Giant's Causeway and Bushmills Railway
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The Giant's Causeway and Bushmills Railway (GC&BR) is a 3 ft (914 mm) narrow gauge heritage railway operating between the Giant's Causeway and Bushmills on the coast of County Antrim, Northern Ireland. The line is two miles (3.2 km) long.
The original line
The Giant's Causeway Tramway, operated by the Giant's Causeway, Portrush and Bush Valley Railway & Tramway Company Ltd, was a pioneering 3 ft (914 mm) narrow gauge electric railway operating between Portrush and the Giant's Causeway. 9 1⁄4 miles (14.9 km) long, it was hailed at its opening as “the first long electric tramway in the world”. Promoted by W.A. Traill it was powered by hydroelectricity from an elevated third rail, although steam tram engines were also used in its earlier years, and the power supply was converted to overhead wire in 1899. It opened to Bushmills in 1883, the extension from there to the Causeway following on 1 July 1887. The line did not reopen after the end of the 1949 season on 20 September, and was subsequently dismantled.
The new line
The new railway utilises equipment originally assembled by Lord O’Neill for a tourist line at Shane's Castle, Country Antrim, which closed in 1994. The idea of using this to revive part of the Tramway was largely conceived and promoted by David Laing. The Giant’s Causeway and Bushmills Railway Company is a not-for-profit organisation with charitable status. Clearance of the trackbed commenced at the end of 1999 and the railway carried its first passengers at Easter 2002.
On Saturday 10 July 2010 the Giant’s Causeway & Bushmills Railway took delivery of a specially customised 4 coach diesel multiple unit capable of accommodating up to 90 passengers, all of which have been specially designed by the Company and by the manufacturers, Severn Lamb UK Ltd., to enhance the visitor experience to the North Antrim Coast. The Giant’s Causeway & Bushmills Railway follows the breathtaking two mile extension of the original Giant's Causeway and Bushmills Hydro Electric Tram track. The new train was designed to recreate, in so far as it be possible, the passenger experience of the original hydro electric tram providing a nostalgic journey linking the town of Bushmills to the UNESCO World Heritage site at the Giant’s Causeway. Four Oliver Transport lorries had made their way from Alcester, Warwickshire on Friday 9 July 2010, overnight on the Norfolkline Birkenhead to Belfast ferry and then onward to Bushmills. At 8.56am on Saturday 10 July 2010 the four flat bed lorries carrying the new rolling stock appeared over Ballylinney hill en route to the Giant’s Causeway station. Castle Engineering had been at the station from 07.30 setting up the 50 tonne all terrain mobile crane to lift the drive unit and 3 coaches onto the rails. PSNI had accompanied the convoy from Priestland to the Giant’s Causeway, through the town of Bushmills to ensure safe passage of the precious cargo. On arrival at the Giant’s Causeway station the four lorries circled the car park and allowed staff and friends of the railway to take photographs of these eagerly awaited items of rolling stock.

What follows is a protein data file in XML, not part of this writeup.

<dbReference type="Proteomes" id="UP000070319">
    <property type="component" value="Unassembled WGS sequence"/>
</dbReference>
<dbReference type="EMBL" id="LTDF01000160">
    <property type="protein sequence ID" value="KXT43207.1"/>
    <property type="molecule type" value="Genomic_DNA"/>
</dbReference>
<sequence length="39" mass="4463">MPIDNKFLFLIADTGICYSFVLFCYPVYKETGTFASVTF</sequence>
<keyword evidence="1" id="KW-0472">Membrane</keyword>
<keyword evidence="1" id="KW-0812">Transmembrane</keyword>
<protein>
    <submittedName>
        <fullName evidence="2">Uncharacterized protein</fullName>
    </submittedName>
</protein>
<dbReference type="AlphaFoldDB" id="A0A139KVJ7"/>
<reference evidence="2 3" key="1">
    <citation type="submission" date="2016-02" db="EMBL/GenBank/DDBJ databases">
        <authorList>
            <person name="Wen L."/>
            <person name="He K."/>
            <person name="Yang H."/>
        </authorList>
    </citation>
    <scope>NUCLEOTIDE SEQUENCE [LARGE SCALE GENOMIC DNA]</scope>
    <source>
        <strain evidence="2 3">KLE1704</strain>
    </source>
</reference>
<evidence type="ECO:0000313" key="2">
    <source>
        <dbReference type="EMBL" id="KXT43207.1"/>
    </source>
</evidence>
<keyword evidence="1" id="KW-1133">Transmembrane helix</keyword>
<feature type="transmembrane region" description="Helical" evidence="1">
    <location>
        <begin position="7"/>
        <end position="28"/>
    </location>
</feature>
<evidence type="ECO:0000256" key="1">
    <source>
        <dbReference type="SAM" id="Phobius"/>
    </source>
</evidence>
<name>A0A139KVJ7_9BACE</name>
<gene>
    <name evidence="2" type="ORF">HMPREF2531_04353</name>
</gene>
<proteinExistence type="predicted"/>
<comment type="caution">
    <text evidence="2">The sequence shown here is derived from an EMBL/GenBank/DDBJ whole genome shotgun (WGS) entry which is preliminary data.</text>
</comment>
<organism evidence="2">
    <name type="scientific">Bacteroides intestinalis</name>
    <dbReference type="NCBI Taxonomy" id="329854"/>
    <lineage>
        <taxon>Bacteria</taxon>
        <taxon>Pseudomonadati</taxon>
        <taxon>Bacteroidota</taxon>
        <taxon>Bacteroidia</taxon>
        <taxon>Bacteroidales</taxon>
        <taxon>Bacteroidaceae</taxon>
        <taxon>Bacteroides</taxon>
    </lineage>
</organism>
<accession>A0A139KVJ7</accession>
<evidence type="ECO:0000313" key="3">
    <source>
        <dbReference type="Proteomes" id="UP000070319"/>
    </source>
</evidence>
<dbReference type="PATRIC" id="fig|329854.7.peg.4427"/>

At 9.30am the crane swung into action and started the meticulous job of unloading onto the tracks at the railway. Two banksmen were on hand with the coaches lifted precariously to approximately 30 feet off the ground. Within 90 minutes all coaches and the drive unit were unloaded.
Train services were not disrupted with No 3 Shane (Andrew Barclay & Sons, 2265, 1949) taking the strain at 11am to take the first passengers of the day to Bushmills.
Commissioning of the new rolling stock by the manufacturers began on Monday 12 July with the inaugural journey expected on Thursday 15 July 2010.
The DMU is powered by a Kubota V3600-E3 engine and although the Company is intent on using this new rolling stock for most of the 2010 season and beyond, steam days will be operated occasionally throughout the season.
The upper station, just below the Causeway Hotel, has a single platform and passenger, locomotive and carriage facilities, all built in traditional style for the line, which departs towards Bushfoot Strand down a gradient which is sufficient to make the engines 'bark' on their return. It then follows the ancient sand dune system until it meets the River Bush where a newly installed bridge carries the line across. Just before the bridge is a passing loop, not normally used. Crossing Bushfoot Golf Course to meet Ballaghmore Road (which leads from Bushmills to Portballintrae) the line turns bringing it parallel to that road, which it follows to the lower terminus situated at the junction of the Portrush to Bushmills road. The GC&BR Bushmills station is a single platform with no buildings. Alongside the line there is both a cycle track (National Cycle Network 93) and a footpath.
Locomotives and coaches
|No.||Name||Wheel Arr.||Cylinders||Builder||Works No.||Date Built||Notes.|
|1||Tyrone||0-4-0T||2, OC||Peckett and Sons||1026||1904||Ex-British Aluminium Co. No. 1, Larne|
|2||Rory||4w DH||Simplex (a)||102T016||1976||Ex-Blue Circle Cement|
|3||Shane||0-4-0WT||2, OC||Andrew Barclay & Sons Co.||2265||1949||Ex-Bord na Móna No. 3 (later No. 45), Clonast, built as turf (peat)-burner|
- (a) The Motor Rail & Tramcar Co.
- OC Steam Locomotive with cylinders outside the frames.
- WT "Well Tank", a steam locomotive with water capacity in a tank situated in the well between its frames.
- DH Diesel Locomotive with Hydraulic Transmission.
The line has eight 4-wheel coaches
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- Railway Times 22 September 1883
- Thomas, Cliff (2002). The Narrow Gauge in Britain & Ireland. Penryn: Atlantic. ISBN 1-902827-05-8.
- Johnson, Stephen (1997). Johnson's Atlas & Gazetteer of the Railways of Ireland. Leicester: Midland Publishing. ISBN 1-85780-044-3.